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Parenting approaches and digital technology use of preschool age children in a Chinese community.

Overview of attention for article published in Italian Journal of Pediatrics, May 2014
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  • Average Attention Score compared to outputs of the same age and source

Mentioned by

twitter
2 tweeters
facebook
1 Facebook page
video
1 video uploader

Citations

dimensions_citation
19 Dimensions

Readers on

mendeley
153 Mendeley
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Title
Parenting approaches and digital technology use of preschool age children in a Chinese community.
Published in
Italian Journal of Pediatrics, May 2014
DOI 10.1186/1824-7288-40-44
Pubmed ID
Authors

Wu CS, Fowler C, Lam WY, Wong HT, Wong CH, Yuen Loke A, Cynthia Sau Ting Wu, Cathrine Fowler, Winsome Yuk Yin Lam, Ho Ting Wong, Charmaine Hei Man Wong, Alice Yuen Loke

Abstract

Young children are using digital technology (DT) devices anytime and anywhere, especially with the invention of smart phones and the replacement of desktop computers with digital tablets. Although research has shown that parents play an important role in fostering and supporting preschoolers' developing maturity and decisions about DT use, and in protecting them from potential risk due to excessive DT exposure, there have been limited studies conducted in Hong Kong focusing on parent-child DT use. This study had three objectives: 1) to explore parental use of DTs with their preschool children; 2) to identify the DT content that associated with child behavioral problems; and 3) to investigate the relationships between approaches adopted by parents to control children's DT use and related preschooler behavioral problems.

Twitter Demographics

The data shown below were collected from the profiles of 2 tweeters who shared this research output. Click here to find out more about how the information was compiled.

Mendeley readers

The data shown below were compiled from readership statistics for 153 Mendeley readers of this research output. Click here to see the associated Mendeley record.

Geographical breakdown

Country Count As %
United Kingdom 1 <1%
Malaysia 1 <1%
United States 1 <1%
Poland 1 <1%
Unknown 149 97%

Demographic breakdown

Readers by professional status Count As %
Student > Master 46 30%
Student > Ph. D. Student 22 14%
Student > Doctoral Student 18 12%
Researcher 14 9%
Student > Postgraduate 10 7%
Other 31 20%
Unknown 12 8%
Readers by discipline Count As %
Social Sciences 33 22%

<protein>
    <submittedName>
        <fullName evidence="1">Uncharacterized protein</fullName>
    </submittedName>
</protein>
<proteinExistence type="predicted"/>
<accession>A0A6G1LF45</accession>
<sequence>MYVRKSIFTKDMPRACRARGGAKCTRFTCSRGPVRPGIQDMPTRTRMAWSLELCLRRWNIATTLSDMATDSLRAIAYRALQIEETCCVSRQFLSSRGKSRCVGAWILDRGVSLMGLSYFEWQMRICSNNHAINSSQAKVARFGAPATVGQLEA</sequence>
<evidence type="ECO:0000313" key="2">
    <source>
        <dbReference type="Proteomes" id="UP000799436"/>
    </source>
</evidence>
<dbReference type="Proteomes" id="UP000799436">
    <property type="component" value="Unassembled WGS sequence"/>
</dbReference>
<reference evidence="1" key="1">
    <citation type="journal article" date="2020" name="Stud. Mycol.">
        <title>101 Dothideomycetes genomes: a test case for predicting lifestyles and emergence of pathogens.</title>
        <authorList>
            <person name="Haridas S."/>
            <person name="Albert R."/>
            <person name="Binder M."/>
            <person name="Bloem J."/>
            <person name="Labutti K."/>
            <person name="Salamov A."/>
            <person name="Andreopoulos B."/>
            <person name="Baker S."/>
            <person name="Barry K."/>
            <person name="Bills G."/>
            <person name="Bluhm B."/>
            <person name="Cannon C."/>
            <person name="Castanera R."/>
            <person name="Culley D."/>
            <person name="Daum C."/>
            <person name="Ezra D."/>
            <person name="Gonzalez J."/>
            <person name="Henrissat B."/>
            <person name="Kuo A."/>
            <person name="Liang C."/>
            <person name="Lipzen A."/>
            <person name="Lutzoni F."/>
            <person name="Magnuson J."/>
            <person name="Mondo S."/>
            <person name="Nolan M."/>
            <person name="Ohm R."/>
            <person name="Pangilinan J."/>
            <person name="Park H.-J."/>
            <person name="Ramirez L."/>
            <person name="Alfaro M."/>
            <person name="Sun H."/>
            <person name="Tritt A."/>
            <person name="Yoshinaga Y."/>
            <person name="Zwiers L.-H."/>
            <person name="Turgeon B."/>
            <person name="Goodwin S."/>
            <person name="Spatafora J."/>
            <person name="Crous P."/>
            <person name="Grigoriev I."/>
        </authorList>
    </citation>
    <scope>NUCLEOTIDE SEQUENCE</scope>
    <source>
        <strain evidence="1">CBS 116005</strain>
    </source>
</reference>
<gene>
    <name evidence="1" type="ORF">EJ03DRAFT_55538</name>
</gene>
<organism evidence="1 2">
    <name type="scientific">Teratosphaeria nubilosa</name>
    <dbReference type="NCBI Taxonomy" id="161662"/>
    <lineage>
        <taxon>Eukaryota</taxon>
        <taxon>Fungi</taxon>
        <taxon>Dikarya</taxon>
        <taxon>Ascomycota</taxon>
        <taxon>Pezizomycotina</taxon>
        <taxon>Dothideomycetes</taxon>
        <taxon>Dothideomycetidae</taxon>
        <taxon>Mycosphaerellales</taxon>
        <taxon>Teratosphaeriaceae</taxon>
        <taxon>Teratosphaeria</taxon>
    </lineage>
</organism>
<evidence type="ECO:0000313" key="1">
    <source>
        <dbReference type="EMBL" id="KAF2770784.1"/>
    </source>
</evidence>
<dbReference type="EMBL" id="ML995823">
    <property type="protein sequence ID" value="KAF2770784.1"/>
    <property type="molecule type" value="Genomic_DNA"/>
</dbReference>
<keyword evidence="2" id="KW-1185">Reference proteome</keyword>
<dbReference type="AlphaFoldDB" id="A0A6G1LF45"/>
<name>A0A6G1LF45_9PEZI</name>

Psychology 30 20%
Nursing and Health Professions 16 10%
Medicine and Dentistry 16 10%
Sports and Recreations 7 5%
Other 35 23%
Unknown 16 10%

Attention Score in Context

This research output has an Altmetric Attention Score of 2. This is our high-level measure of the quality and quantity of online attention that it has received. This Attention Score, as well as the ranking and number of research outputs shown below, was calculated when the research output was last mentioned on 29 January 2018.
All research outputs
#9,762,306
of 15,922,193 outputs
Outputs from Italian Journal of Pediatrics
#251
of 601 outputs
Outputs of similar age
#117,987
of 234,761 outputs
Outputs of similar age from Italian Journal of Pediatrics
#25
of 60 outputs
Altmetric has tracked 15,922,193 research outputs across all sources so far. This one is in the 36th percentile – i.e., 36% of other outputs scored the same or lower than it.
So far Altmetric has tracked 601 research outputs from this source. They receive a mean Attention Score of 5.0. This one has gotten more attention than average, scoring higher than 52% of its peers.
Older research outputs will score higher simply because they've had more time to accumulate mentions. To account for age we can compare this Altmetric Attention Score to the 234,761 tracked outputs that were published within six weeks on either side of this one in any source. This one is in the 46th percentile – i.e., 46% of its contemporaries scored the same or lower than it.
We're also able to compare this research output to 60 others from the same source and published within six weeks on either side of this one. This one is in the 46th percentile – i.e., 46% of its contemporaries scored the same or lower than it.